Guitar Sings as DSD DACs Shoot it Out
If ever an audio event were in living color, it was the Bay Area Audiophile Society’s (BAAS) February 23 live / DSD event at Blue Coast Studios in Belmont, CA. Jointly hosted by Blue Coast Records founder Cookie Marenco, a long-time proponent of DSD who has engineered or produced five Grammy nominated records, and the dedicated president of BAAS, Bob Walters, the two-session event prefaced comparisons of four DSD-capable DACs at three different price points with intimate, live-to-DSD recording sessions with Flamenco guitarist Jason McGuire.
I happily sat in the sweet spot, just a few yards in front of McGuire, in the first session. He in turn was seated between the Sony AR1 loudspeakers used for playback. From this delicious vantage point, I could evaluate the four DACs with the sound of the “live reference” in my head.
McGuire is anything but a one-song artist. With over 30 years experience performing and teaching, he is a major exponent of Flamenco, and can easily move between different styles and improvise while remaining within the classical form.
At close range, McGuire’s playing was astounding. I often think of the acoustic guitar as a small-sounding instrument, but on its own, in a room that could not have held far more than 20 people, it was a mighty force. If I was struck by the depth of McGuire’s sound, and the length of its natural decay within the guitar’s resonant body, I was literally stunned by the contrast between the softness of his touch in more ruminative passages and the brutality of his rapid strums on multiple strings and alarming raps on the guitar’s body. I could feel the fire and passion in his playing, and imagine how vividly his renowned Flamenco dancer wife converts that fire into movement.
At the same time, I wondered if any recording and sound system combo could together convey the in-your-face realism of this event without resorting to brittleness or squashing dynamics. The next time someone talks to me about system speed and slam, I’ll tell them to listen to a flamenco guitarist up close.
Marenco, who recorded McGuire’s performances in 128x DSD for imminent release on her site, had to adjust her mikes to compensate for the 20 extra bodies in the room. Comprising her recording chain were a Neumann U87 microphone (top) to a Millennia preamp, and two Neumann KM184s in stereo configuration (below) to Bybee Bullets to Neve preamps. These led to Ed Meitner AD/DAs and then to a Sonoma Recording System. Everything was wired with Marenco’s hand-made cabling, sourced from Jean Marie Reynaud silver/copper alloy cable.
After McGuire came the DAC shootout. Playing files on a PC Laptop using JRiver Media v18 feeding the Sony speakers via a Pass Labs X-600 amplifier, HiDiamond Reference USB cable supplied by Worldwide Wholesales, Marenco’s custom cabling, generic power cables, and a Meitner speaker switcher, we compared the sound of four units:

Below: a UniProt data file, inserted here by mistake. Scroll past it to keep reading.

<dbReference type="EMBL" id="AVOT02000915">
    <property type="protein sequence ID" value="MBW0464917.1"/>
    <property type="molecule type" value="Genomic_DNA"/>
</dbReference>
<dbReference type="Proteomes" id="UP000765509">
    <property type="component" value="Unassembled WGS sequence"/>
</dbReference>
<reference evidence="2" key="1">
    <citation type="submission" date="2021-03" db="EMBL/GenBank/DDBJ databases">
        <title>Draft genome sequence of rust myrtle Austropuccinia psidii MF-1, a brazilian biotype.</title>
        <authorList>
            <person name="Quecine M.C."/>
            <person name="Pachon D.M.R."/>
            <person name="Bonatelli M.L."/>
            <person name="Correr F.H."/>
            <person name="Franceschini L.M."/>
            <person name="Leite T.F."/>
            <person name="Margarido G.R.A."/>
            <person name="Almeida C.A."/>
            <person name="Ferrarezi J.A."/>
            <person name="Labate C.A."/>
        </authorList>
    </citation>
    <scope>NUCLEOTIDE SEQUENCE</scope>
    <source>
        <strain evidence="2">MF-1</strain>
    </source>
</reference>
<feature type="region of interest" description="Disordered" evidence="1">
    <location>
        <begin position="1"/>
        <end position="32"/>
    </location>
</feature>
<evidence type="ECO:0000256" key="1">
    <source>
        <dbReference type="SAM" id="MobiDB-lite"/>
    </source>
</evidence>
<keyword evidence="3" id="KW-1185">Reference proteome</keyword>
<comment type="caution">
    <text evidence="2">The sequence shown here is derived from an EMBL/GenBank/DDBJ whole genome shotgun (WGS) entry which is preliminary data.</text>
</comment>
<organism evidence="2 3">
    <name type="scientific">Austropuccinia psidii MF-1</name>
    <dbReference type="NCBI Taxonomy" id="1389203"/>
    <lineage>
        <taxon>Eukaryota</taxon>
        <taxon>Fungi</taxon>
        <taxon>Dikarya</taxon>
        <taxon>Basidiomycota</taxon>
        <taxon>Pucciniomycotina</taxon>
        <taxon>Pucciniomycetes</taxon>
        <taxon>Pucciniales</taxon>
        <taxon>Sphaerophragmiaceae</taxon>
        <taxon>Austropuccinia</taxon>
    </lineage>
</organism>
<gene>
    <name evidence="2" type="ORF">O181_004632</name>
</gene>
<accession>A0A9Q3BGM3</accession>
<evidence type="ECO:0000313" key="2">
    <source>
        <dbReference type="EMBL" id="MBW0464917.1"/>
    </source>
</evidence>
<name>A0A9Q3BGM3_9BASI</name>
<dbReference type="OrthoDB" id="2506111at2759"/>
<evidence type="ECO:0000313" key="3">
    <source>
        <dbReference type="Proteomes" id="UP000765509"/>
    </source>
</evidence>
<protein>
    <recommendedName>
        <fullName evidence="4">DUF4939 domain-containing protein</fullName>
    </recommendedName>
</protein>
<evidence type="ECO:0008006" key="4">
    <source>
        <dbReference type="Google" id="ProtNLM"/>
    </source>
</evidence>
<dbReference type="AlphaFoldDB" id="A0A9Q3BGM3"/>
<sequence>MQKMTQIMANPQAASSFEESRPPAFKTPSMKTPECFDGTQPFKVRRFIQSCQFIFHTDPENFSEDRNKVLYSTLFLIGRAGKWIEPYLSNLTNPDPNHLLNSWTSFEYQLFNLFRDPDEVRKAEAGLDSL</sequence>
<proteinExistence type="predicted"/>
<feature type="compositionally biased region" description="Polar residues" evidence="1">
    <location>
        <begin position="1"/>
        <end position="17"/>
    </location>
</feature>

• Teac UD-501 DSD 5.6MHz / PCM 384 dual mono DAC ($850)All cabling and connections were identical, and equipment supports, vibration isolation devices, and other essential components equally non-existent. Room treatment was courtesy of Marenco’s garden. What was not equal were the playback levels. This was an all-volunteer effort, and there simply wasn’t enough time during set-up to calibrate everything. As if calibration were easy, given the dynamic nature of some of the tracks, and the varying abilities of the DACs to convey those dynamics.
• Mytek Stereo192-DSD USB/FW DAC ($1,595)
• Benchmark DAC2 HGC ($1,995)
• Playback Designs MPD-5 DSD 6.1 / PCM 384 DAC ($13,000)
Note as well that no attempt was made to set filters, upsampling, or other such variables on these units. Many of these DACs might have performed quite differently had time been available to adjust settings and tune them to the playback chain and situation.
Walters came prepared with files of six tracks, in resolutions ranging from redbook CD up to 24/384 and 64x/128x DSD. Our announced goals were to determine if the DSD tracks sounded different, let alone superior, and what equipment was necessary to extract the best from the format. In actuality, the session revealed which DACs were most capable of extracting the most information from any format.
After auditioning virtually all the files on the Teac – this took a long time, given that we were attempting to sink into the music rather than resorting to evaluating short sound-bites disguised as music – we trimmed the playlist. By the time we had finished with the Mytek, we had pared our selections down to Marcia Seebaran singing Billy Strayhorn’s “Lush Life” on a free track from Audio Jazz Prologue III, Jane Selkye singing “Slow Day” from the Blue Coast Records Collection, the first seven minutes of the first movement of Mahler Symphony No. 2 (Budapest/Fischer) on Channel Classics; and brilliant jazz pianist Vijay Iyer’s solo, “Human Nature,” from Solo on ACT, which Marenco recorded.